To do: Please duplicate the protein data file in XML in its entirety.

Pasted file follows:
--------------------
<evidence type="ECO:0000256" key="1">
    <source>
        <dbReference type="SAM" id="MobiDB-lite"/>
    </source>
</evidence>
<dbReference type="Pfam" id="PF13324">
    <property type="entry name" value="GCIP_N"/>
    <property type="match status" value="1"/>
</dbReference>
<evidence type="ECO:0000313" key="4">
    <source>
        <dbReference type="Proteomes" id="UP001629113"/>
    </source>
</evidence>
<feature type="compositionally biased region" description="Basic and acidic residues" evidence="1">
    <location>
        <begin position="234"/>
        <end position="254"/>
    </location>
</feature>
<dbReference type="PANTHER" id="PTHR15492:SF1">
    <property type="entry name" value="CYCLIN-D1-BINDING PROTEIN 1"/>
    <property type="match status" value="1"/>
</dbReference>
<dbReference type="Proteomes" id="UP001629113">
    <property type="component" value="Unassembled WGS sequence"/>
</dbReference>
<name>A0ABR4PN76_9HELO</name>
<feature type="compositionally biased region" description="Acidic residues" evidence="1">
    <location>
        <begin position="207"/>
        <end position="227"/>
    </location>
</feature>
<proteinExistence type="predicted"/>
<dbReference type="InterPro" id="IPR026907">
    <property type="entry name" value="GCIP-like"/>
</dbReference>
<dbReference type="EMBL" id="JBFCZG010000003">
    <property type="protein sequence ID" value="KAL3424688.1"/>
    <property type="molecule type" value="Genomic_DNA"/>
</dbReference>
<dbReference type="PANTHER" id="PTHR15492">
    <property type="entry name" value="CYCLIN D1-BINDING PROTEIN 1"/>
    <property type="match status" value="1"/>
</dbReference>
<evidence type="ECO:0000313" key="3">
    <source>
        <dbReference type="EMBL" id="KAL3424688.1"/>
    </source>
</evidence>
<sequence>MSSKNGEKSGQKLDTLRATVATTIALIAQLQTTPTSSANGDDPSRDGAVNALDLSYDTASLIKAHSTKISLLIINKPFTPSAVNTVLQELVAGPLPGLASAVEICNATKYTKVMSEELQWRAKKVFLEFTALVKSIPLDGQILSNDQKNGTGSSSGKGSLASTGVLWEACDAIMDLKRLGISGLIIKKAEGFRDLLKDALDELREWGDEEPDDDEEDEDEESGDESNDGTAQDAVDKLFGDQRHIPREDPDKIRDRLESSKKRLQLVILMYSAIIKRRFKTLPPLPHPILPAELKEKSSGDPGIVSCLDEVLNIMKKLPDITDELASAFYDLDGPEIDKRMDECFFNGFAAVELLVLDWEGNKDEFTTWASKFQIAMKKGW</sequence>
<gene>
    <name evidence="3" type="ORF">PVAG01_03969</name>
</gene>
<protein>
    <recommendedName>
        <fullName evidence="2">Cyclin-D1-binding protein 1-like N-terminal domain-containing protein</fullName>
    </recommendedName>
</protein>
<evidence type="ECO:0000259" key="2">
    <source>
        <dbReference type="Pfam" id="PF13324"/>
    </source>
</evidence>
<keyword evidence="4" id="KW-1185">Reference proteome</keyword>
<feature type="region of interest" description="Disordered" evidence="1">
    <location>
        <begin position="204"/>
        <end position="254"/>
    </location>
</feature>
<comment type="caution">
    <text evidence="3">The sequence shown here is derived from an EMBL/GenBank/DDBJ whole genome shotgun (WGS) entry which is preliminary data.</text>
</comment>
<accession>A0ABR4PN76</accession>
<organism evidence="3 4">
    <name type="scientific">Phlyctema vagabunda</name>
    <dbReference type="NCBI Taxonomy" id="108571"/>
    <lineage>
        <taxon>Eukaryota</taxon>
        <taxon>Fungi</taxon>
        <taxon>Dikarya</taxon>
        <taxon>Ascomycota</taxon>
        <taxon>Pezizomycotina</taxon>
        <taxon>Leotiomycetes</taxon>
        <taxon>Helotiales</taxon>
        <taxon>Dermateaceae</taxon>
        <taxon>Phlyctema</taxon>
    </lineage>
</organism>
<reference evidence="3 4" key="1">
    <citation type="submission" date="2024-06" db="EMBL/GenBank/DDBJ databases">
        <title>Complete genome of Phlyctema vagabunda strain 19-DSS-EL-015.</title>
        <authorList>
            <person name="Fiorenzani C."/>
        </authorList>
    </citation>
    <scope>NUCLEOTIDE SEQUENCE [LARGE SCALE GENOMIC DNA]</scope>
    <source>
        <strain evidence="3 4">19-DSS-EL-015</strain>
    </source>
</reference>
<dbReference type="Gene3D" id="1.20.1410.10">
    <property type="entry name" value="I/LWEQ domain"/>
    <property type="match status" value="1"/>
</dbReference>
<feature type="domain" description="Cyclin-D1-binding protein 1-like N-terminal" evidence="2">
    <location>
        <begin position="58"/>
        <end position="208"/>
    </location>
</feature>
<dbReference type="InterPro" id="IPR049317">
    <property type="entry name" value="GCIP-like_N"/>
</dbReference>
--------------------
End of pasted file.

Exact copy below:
<evidence type="ECO:0000256" key="1">
    <source>
        <dbReference type="SAM" id="MobiDB-lite"/>
    </source>
</evidence>
<dbReference type="Pfam" id="PF13324">
    <property type="entry name" value="GCIP_N"/>
    <property type="match status" value="1"/>
</dbReference>
<evidence type="ECO:0000313" key="4">
    <source>
        <dbReference type="Proteomes" id="UP001629113"/>
    </source>
</evidence>
<feature type="compositionally biased region" description="Basic and acidic residues" evidence="1">
    <location>
        <begin position="234"/>
        <end position="254"/>
    </location>
</feature>
<dbReference type="PANTHER" id="PTHR15492:SF1">
    <property type="entry name" value="CYCLIN-D1-BINDING PROTEIN 1"/>
    <property type="match status" value="1"/>
</dbReference>
<dbReference type="Proteomes" id="UP001629113">
    <property type="component" value="Unassembled WGS sequence"/>
</dbReference>
<name>A0ABR4PN76_9HELO</name>
<feature type="compositionally biased region" description="Acidic residues" evidence="1">
    <location>
        <begin position="207"/>
        <end position="227"/>
    </location>
</feature>
<proteinExistence type="predicted"/>
<dbReference type="InterPro" id="IPR026907">
    <property type="entry name" value="GCIP-like"/>
</dbReference>
<dbReference type="EMBL" id="JBFCZG010000003">
    <property type="protein sequence ID" value="KAL3424688.1"/>
    <property type="molecule type" value="Genomic_DNA"/>
</dbReference>
<dbReference type="PANTHER" id="PTHR15492">
    <property type="entry name" value="CYCLIN D1-BINDING PROTEIN 1"/>
    <property type="match status" value="1"/>
</dbReference>
<evidence type="ECO:0000313" key="3">
    <source>
        <dbReference type="EMBL" id="KAL3424688.1"/>
    </source>
</evidence>
<sequence>MSSKNGEKSGQKLDTLRATVATTIALIAQLQTTPTSSANGDDPSRDGAVNALDLSYDTASLIKAHSTKISLLIINKPFTPSAVNTVLQELVAGPLPGLASAVEICNATKYTKVMSEELQWRAKKVFLEFTALVKSIPLDGQILSNDQKNGTGSSSGKGSLASTGVLWEACDAIMDLKRLGISGLIIKKAEGFRDLLKDALDELREWGDEEPDDDEEDEDEESGDESNDGTAQDAVDKLFGDQRHIPREDPDKIRDRLESSKKRLQLVILMYSAIIKRRFKTLPPLPHPILPAELKEKSSGDPGIVSCLDEVLNIMKKLPDITDELASAFYDLDGPEIDKRMDECFFNGFAAVELLVLDWEGNKDEFTTWASKFQIAMKKGW</sequence>
<gene>
    <name evidence="3" type="ORF">PVAG01_03969</name>
</gene>
<protein>
    <recommendedName>
        <fullName evidence="2">Cyclin-D1-binding protein 1-like N-terminal domain-containing protein</fullName>
    </recommendedName>
</protein>
<evidence type="ECO:0000259" key="2">
    <source>
        <dbReference type="Pfam" id="PF13324"/>
    </source>
</evidence>
<keyword evidence="4" id="KW-1185">Reference proteome</keyword>
<feature type="region of interest" description="Disordered" evidence="1">
    <location>
        <begin position="204"/>
        <end position="254"/>
    </location>
</feature>
<comment type="caution">
    <text evidence="3">The sequence shown here is derived from an EMBL/GenBank/DDBJ whole genome shotgun (WGS) entry which is preliminary data.</text>
</comment>
<accession>A0ABR4PN76</accession>
<organism evidence="3 4">
    <name type="scientific">Phlyctema vagabunda</name>
    <dbReference type="NCBI Taxonomy" id="108571"/>
    <lineage>
        <taxon>Eukaryota</taxon>
        <taxon>Fungi</taxon>
        <taxon>Dikarya</taxon>
        <taxon>Ascomycota</taxon>
        <taxon>Pezizomycotina</taxon>
        <taxon>Leotiomycetes</taxon>
        <taxon>Helotiales</taxon>
        <taxon>Dermateaceae</taxon>
        <taxon>Phlyctema</taxon>
    </lineage>
</organism>
<reference evidence="3 4" key="1">
    <citation type="submission" date="2024-06" db="EMBL/GenBank/DDBJ databases">
        <title>Complete genome of Phlyctema vagabunda strain 19-DSS-EL-015.</title>
        <authorList>
            <person name="Fiorenzani C."/>
        </authorList>
    </citation>
    <scope>NUCLEOTIDE SEQUENCE [LARGE SCALE GENOMIC DNA]</scope>
    <source>
        <strain evidence="3 4">19-DSS-EL-015</strain>
    </source>
</reference>
<dbReference type="Gene3D" id="1.20.1410.10">
    <property type="entry name" value="I/LWEQ domain"/>
    <property type="match status" value="1"/>
</dbReference>
<feature type="domain" description="Cyclin-D1-binding protein 1-like N-terminal" evidence="2">
    <location>
        <begin position="58"/>
        <end position="208"/>
    </location>
</feature>
<dbReference type="InterPro" id="IPR049317">
    <property type="entry name" value="GCIP-like_N"/>
</dbReference>